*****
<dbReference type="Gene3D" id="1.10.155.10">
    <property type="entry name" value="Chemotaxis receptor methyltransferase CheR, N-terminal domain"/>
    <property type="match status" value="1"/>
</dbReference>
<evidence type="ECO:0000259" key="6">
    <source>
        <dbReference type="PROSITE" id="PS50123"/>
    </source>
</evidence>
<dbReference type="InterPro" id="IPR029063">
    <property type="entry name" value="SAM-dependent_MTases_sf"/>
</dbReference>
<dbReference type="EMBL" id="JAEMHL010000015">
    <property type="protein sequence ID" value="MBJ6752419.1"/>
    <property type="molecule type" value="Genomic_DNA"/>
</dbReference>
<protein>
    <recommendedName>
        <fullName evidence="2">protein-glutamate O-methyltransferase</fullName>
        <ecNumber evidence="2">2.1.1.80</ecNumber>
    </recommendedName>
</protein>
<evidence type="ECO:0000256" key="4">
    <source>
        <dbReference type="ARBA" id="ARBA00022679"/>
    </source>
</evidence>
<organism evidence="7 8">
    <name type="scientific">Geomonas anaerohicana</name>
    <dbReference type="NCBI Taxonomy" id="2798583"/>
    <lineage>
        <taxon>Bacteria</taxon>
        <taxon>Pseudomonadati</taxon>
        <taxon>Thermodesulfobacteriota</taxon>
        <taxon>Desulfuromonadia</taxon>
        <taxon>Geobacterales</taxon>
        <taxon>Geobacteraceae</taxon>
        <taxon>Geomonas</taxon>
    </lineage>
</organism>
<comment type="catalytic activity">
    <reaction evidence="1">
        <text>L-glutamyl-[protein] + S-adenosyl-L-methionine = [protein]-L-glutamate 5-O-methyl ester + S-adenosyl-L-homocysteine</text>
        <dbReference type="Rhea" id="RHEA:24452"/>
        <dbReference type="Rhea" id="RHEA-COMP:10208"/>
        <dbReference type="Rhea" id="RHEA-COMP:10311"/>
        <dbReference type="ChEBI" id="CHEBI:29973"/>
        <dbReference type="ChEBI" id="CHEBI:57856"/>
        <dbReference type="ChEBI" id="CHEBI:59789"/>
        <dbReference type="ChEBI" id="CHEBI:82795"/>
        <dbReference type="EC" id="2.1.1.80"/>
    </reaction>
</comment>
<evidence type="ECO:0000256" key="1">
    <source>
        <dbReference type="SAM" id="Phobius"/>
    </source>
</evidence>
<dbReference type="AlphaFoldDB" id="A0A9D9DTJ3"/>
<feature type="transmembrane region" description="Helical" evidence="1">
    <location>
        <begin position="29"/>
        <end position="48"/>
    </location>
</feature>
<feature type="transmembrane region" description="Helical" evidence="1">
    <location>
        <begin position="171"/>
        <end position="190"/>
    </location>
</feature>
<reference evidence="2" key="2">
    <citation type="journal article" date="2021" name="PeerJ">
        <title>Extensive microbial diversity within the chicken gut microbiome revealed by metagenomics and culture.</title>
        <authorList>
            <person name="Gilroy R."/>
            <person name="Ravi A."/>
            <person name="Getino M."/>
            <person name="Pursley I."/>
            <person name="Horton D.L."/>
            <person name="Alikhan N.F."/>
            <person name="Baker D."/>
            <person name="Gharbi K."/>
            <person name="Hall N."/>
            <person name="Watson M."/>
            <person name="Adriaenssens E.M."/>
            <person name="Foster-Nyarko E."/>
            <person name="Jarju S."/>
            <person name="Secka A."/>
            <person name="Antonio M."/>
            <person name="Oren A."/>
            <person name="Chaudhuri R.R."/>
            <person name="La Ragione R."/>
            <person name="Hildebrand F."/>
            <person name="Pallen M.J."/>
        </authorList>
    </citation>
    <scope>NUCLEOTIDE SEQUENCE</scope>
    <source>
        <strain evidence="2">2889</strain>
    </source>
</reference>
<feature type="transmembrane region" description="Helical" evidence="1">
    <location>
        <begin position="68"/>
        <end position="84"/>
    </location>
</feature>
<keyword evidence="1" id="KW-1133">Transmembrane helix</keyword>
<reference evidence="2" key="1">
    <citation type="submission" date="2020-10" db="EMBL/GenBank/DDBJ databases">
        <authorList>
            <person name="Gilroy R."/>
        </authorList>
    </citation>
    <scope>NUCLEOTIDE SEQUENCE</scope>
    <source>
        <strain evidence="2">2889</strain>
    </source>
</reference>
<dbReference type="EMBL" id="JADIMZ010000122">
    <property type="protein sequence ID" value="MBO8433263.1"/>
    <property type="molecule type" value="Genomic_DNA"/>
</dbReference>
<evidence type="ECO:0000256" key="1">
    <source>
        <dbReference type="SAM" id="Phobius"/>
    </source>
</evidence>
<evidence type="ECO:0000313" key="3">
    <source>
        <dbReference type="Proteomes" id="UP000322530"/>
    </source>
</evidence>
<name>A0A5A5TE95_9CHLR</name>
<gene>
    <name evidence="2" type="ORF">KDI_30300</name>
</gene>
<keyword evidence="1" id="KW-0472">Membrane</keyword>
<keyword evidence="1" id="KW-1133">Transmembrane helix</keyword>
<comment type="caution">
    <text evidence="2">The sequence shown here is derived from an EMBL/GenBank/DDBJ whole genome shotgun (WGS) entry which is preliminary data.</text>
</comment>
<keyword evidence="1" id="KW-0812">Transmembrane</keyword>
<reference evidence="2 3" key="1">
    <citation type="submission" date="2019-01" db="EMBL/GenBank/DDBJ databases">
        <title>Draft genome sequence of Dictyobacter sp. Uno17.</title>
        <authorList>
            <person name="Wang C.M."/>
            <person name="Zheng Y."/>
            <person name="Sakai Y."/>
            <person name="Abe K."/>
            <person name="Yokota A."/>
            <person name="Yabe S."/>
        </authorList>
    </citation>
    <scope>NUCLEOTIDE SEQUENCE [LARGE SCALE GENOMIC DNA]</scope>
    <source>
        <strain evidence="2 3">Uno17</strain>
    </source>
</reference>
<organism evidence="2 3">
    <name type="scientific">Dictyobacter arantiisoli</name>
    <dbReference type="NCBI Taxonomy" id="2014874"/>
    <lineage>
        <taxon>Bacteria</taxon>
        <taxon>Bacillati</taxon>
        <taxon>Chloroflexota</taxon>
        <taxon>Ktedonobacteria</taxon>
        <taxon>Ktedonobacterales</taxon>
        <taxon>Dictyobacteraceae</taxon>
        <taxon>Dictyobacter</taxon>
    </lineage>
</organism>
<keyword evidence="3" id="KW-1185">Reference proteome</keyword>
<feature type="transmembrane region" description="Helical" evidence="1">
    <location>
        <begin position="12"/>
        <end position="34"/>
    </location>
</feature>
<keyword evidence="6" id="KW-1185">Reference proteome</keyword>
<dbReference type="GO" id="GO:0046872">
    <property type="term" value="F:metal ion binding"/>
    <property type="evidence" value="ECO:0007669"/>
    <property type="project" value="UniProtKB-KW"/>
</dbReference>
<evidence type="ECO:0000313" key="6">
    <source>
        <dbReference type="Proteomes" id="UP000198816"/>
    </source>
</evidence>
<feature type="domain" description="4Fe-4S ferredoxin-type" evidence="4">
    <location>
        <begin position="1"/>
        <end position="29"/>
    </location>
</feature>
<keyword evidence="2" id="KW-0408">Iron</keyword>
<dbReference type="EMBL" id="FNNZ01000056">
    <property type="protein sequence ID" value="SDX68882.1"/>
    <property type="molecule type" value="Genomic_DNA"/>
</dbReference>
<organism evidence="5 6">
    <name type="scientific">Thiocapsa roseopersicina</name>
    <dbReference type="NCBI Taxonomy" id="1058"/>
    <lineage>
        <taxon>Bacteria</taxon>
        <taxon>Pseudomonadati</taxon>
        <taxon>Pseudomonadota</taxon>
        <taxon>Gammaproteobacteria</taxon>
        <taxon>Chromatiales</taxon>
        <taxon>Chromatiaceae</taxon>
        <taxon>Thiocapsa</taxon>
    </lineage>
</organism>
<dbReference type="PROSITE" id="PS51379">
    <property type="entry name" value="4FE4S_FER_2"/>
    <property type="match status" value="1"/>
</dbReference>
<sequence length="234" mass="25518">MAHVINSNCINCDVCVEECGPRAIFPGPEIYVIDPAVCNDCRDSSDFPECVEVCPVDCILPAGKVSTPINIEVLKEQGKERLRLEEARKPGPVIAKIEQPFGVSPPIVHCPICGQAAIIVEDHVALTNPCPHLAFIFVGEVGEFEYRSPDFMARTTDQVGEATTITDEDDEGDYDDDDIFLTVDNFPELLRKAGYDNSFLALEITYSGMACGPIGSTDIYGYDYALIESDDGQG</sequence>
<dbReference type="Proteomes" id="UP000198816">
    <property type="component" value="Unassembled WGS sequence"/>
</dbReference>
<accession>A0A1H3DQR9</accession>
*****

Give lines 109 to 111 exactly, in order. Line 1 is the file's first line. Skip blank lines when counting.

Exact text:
<keyword evidence="1" id="KW-1133">Transmembrane helix</keyword>
<reference evidence="2" key="1">
    <citation type="submission" date="2020-10" db="EMBL/GenBank/DDBJ databases">